Maria Aloni, Michael Franke, and Floris Roelofsen
Dear Jeroen, Martin and Frank,
We are delighted to present this collection of essays to you, written by many friends and colleagues of yours. We hope that they will take you on a joyful ride through the history of our field, in which you played such a vital role, and that they will also offer some inspiring thoughts and new perspectives on topics that you are currently working on.
Bibliographical details and instructions to order a hardcopy
Title: The dynamic, inquisitive, and visionary life of ϕ, ?ϕ, and ◊ϕ
Subtitle: A festschrift for Jeroen Groenendijk, Martin Stokhof, and Frank Veltman
Editors: Maria Aloni, Michael Franke, and Floris Roelofsen
Cover photos: Steve Pyke
Year of publication: 2013
Hardcopies can be ordered here.
Pictures and videos of the Festschrift presentation
The Festschrift was presented to Jeroen, Martin, and Frank on December 18, 2013, the first day of the 19th Amsterdam Colloquium. Below are some pictures of the event, as well as two videos (the first two thumbnails). The pictures were taken by Nadine Theiler, and the videos were made by Thomas Jongstra.
Maria Aloni and Ivano Ciardelli
A logical account of free choice imperatives
Since Ross’s observation that the instruction Post this letter does not entail Post this letter or burn it, imperatives have constituted a challenge for the logician. Building on ideas from inquisitive semantics, we propose an account in which imperatives are regarded as partial specifications of a set of options. We show that this account avoids Ross’s paradox and gives rise to a sensible notion of imperative entailment.
Johan van Benthem
We engage in some light looking back on the work of Groenendijk, Stokhof and Veltman, raising a few thoughts about the intellectual trajectory of our shared home, the ILLC.
Tense, Mood, and Centering
I propose that tense and mood paradigms are grammatical centering systems. Specifically, English tenses form a temporal centering system, which monitors and updates topic times, whereas Kalaallisut moods form a modal centering system, which monitors and updates modal discourse referents. Nevertheless, English and Kalaallisut translation equivalents converge on the same truth conditions, due to the ‘commonplace effect’ of speech acts (see (Stalnaker, 1978)).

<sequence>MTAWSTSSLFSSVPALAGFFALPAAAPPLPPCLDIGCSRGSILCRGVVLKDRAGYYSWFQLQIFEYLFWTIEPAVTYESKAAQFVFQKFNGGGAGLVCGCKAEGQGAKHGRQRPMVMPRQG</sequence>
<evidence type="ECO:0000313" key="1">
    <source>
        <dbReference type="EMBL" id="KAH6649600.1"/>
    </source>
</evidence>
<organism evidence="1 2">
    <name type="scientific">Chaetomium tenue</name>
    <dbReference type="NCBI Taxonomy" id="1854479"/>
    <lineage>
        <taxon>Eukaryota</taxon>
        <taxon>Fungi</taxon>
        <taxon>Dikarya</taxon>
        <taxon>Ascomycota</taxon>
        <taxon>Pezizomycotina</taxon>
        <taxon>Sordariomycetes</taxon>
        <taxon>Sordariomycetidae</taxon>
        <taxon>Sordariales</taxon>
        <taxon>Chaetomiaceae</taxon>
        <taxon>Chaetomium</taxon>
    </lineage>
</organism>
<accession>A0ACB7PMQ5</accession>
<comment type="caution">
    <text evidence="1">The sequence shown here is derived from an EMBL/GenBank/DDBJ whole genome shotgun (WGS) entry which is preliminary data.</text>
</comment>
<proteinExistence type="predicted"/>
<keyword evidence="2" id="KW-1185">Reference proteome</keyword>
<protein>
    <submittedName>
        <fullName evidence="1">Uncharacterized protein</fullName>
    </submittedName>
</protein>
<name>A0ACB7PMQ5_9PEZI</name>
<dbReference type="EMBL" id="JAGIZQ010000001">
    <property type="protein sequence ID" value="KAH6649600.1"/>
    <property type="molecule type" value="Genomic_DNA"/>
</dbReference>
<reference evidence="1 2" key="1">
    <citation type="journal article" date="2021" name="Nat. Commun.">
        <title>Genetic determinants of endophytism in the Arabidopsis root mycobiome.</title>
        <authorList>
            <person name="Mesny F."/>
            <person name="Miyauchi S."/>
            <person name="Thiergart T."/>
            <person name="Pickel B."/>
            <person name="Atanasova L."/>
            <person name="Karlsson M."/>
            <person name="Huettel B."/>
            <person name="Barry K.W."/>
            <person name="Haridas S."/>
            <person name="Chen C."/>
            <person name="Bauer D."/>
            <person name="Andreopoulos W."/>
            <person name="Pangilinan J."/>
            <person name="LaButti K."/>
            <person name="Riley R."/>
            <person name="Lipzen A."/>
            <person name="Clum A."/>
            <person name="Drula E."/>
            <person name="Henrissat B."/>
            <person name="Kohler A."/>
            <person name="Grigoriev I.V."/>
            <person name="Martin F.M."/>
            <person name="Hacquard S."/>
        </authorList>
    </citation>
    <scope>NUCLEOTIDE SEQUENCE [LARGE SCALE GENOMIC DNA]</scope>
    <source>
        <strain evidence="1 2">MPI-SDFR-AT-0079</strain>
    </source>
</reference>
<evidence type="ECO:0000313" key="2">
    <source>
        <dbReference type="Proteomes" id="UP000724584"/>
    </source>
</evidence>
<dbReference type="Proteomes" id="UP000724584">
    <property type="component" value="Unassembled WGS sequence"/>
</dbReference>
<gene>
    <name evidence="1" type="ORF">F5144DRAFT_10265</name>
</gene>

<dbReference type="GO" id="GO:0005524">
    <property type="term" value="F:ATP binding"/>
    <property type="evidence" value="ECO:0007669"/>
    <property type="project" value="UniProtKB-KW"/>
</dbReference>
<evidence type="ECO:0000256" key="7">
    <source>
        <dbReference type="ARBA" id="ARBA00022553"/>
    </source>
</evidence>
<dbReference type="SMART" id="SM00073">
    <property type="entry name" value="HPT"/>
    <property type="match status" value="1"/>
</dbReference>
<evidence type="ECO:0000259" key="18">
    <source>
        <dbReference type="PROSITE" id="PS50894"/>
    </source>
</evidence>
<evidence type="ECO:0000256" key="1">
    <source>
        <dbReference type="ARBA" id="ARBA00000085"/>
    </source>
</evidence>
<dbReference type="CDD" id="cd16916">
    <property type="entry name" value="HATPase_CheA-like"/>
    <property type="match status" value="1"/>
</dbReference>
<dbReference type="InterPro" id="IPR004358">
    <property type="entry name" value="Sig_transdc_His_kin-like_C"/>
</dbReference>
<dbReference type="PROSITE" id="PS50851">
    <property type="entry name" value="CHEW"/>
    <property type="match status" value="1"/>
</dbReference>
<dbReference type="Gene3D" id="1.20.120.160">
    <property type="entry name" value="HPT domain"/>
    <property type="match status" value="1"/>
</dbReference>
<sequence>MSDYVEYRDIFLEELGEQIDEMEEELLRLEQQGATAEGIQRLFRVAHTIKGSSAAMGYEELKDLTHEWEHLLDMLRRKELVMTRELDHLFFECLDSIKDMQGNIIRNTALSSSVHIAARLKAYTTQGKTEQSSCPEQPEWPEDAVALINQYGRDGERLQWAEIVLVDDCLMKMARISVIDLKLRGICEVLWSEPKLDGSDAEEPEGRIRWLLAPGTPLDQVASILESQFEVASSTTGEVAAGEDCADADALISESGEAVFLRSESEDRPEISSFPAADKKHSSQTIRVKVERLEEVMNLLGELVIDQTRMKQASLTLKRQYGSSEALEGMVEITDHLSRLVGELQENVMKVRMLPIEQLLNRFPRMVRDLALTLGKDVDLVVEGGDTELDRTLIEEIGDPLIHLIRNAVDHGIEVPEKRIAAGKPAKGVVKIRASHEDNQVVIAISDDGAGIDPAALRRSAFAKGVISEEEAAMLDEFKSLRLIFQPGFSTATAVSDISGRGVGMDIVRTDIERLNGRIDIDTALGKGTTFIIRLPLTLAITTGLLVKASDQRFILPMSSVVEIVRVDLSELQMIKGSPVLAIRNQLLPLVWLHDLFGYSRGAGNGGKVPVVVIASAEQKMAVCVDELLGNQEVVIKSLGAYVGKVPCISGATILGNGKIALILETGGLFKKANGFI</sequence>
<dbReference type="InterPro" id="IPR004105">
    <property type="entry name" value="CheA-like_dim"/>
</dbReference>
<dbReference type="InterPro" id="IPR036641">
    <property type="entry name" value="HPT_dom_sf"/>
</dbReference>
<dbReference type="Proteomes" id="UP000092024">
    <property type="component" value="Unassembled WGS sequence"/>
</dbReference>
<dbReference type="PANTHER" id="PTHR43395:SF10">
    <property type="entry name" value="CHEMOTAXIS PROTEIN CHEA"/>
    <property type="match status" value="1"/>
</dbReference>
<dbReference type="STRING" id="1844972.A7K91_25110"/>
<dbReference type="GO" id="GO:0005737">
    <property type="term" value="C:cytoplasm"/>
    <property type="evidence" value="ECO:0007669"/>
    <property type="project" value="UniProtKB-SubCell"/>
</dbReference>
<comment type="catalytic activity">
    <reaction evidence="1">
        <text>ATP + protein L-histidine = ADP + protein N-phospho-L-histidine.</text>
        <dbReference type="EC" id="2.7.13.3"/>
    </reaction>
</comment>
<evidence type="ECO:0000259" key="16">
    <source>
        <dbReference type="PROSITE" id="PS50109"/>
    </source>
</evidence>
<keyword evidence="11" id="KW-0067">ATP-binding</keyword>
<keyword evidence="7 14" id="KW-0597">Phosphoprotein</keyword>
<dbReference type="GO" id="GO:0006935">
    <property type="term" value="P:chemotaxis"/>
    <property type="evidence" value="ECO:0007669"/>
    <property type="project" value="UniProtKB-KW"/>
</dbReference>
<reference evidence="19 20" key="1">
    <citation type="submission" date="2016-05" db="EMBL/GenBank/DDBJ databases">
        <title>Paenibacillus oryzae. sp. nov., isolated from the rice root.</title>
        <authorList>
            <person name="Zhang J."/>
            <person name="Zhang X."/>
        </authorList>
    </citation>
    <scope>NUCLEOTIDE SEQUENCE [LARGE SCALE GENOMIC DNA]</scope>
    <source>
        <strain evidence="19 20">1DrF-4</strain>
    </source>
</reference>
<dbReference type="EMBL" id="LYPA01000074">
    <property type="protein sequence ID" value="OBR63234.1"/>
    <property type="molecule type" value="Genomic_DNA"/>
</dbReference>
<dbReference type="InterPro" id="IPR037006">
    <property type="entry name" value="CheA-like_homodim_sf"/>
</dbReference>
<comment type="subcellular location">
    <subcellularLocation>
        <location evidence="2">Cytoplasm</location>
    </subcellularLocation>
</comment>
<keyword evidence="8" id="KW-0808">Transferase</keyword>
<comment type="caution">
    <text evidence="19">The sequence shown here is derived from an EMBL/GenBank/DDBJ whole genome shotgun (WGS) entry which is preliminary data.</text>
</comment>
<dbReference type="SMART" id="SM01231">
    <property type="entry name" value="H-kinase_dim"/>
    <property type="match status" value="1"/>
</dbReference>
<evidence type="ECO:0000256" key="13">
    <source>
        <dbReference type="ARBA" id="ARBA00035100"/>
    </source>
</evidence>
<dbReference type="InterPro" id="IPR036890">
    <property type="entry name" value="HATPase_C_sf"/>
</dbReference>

Reinhard Blutner and Peter beim Graben
Dynamic Semantics and the Geometry of Meaning
Adrian Brasoveanu and Anna Szabolcsi
Presuppositional Too, Postsuppositional Too
One of the insights of dynamic semantics in its various guises (Kamp 1981, Heim 1982, Groenendijk & Stokhof 1991, Kamp & Reyle 1993 among many others) is that interpretation is sensitive to left-to-right order. Is order sensitivity, particularly the default left-to-right order of evaluation, a property of particular meanings of certain lexical items (e.g., dynamically interpreted conjunction) or is it a more general feature of meaning composition? If it is a more general feature of meaning composition, is it a processing ‘preference’ or should it be captured as a ‘harder’ constraint on the type of meanings and operations over meanings involved in natural language interpretation? This squib draws attention to the symmetrical A-too B-too construction (found in a variety of languages, e.g., Hungarian, Japanese, Romanian, Russian) in this context. It argues that any semantic analysis of its main ‘symmetrical-meaning’ characteristic should also allow for subtler interactions between this construction and items that are clearly sensitive to evaluation-order effects, e.g., anaphoric adjectives like next and other. We suggest that the notion of postsupposition embedded in a broader dynamic framework is better able to account for both the symmetric nature of this construction, its non-symmetric variant A-too, and its interaction with items that are evaluation-order sensitive. We briefly compare this proposal with a couple of possible alternative accounts.